Human-mediated dispersal acts as a vector for many exotic species, both at the introduction and secondary spread stages. The introduction stage is a consequence of human-mediated long distance dispersal and is known to happen at continental or global scales. Secondary spread occurs at smaller spatial and time scales (e.g. landscape), and can result from natural or human-mediated dispersal . Despite the importance of local goods and materials (e.g. for landscaping, construction, or road-building) transport for the spread of invasive species, few studies have investigated short distance human-mediated dispersal. This lack of consideration seems to be the consequence of multiple factors:
- human-mediated dispersal is generally considered as a long distance dispersal process, more important for invasive species introduction than for secondary spread,
- it is difficult to qualify and quantify this mode of dispersal because of the multiplicity of potentially involved human activities,
- for organisms that can disperse naturally, it is complicated to distinguish between natural and human-mediated dispersal, as they may occur at similar scales.
Even though a range of methodologies are available for describing population spread by natural dispersal, only few models have been developed to describe and predict human-mediated dispersal consequences at small scales, and none of them take into account the topology of the transport infrastructure (roads, waterways).
Therefore, in order to fill this gap and provide new insights into invasion dynamics, we combined ecological (invasive species occurrence data) and geographical (transportation network topology) data and used a computer modeling and simulation approach to provide estimate frequencies and distances of materials transportations through landscapes.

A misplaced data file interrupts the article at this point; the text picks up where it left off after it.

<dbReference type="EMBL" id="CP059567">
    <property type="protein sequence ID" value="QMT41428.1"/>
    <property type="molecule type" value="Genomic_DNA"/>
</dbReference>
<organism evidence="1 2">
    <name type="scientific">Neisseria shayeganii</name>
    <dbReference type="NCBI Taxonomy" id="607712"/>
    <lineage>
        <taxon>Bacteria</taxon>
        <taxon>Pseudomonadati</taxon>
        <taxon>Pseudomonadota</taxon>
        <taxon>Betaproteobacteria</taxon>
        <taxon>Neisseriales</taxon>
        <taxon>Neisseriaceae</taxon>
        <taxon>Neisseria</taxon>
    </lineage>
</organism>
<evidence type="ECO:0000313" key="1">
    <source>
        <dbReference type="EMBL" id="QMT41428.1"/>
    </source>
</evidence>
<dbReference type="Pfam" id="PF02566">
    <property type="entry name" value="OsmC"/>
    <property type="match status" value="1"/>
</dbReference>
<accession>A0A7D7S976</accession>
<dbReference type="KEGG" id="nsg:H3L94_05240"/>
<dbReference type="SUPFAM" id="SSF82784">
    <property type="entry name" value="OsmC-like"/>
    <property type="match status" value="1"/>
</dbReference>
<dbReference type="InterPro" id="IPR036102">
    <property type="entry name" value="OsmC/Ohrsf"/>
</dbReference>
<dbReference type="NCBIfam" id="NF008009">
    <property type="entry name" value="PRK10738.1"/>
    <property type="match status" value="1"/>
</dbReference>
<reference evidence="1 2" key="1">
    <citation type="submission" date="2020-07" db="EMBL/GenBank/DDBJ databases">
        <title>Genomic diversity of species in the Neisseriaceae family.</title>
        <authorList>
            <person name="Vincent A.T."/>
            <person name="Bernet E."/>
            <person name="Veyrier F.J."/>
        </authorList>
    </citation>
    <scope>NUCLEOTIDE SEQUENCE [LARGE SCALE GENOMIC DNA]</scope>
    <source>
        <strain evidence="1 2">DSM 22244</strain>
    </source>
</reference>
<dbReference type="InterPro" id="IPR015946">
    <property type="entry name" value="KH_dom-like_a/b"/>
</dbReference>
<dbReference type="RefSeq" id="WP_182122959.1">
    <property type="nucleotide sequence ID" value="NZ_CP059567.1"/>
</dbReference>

In the present work, we studied the spreading pattern of Lasius neglectus, an invasive ant species originating from Turkey, which spread into Europe in the last decades. In this species, no mating or dispersal flights are performed, its spread is therefore solely ensured by the transport of soil materials in which individuals are present. We present a numerical model enabling the estimation of multiple human-mediated dispersal parameters, based on ground-truth sampling and a priori minimizing. The first step of this work was to build a model of the landscape-level spreading process taking explicitly into account the topology of the road network. Subsequently, initializing our model with field data, we localized the most probable sites of introduction, the number of jump events, as well as parameters of jump distances linked to the road network. Our model is also able to compute presence probability map, and can be used to calibrate sampling campaigns, explore invasion scenarios, and more generally perform invasion spread predictions. It could be applied to all the species that can be disseminated at local to regional scales by human activities through transportation networks.
Biological invasion; transportation network; ecological modeling; human-mediated dispersal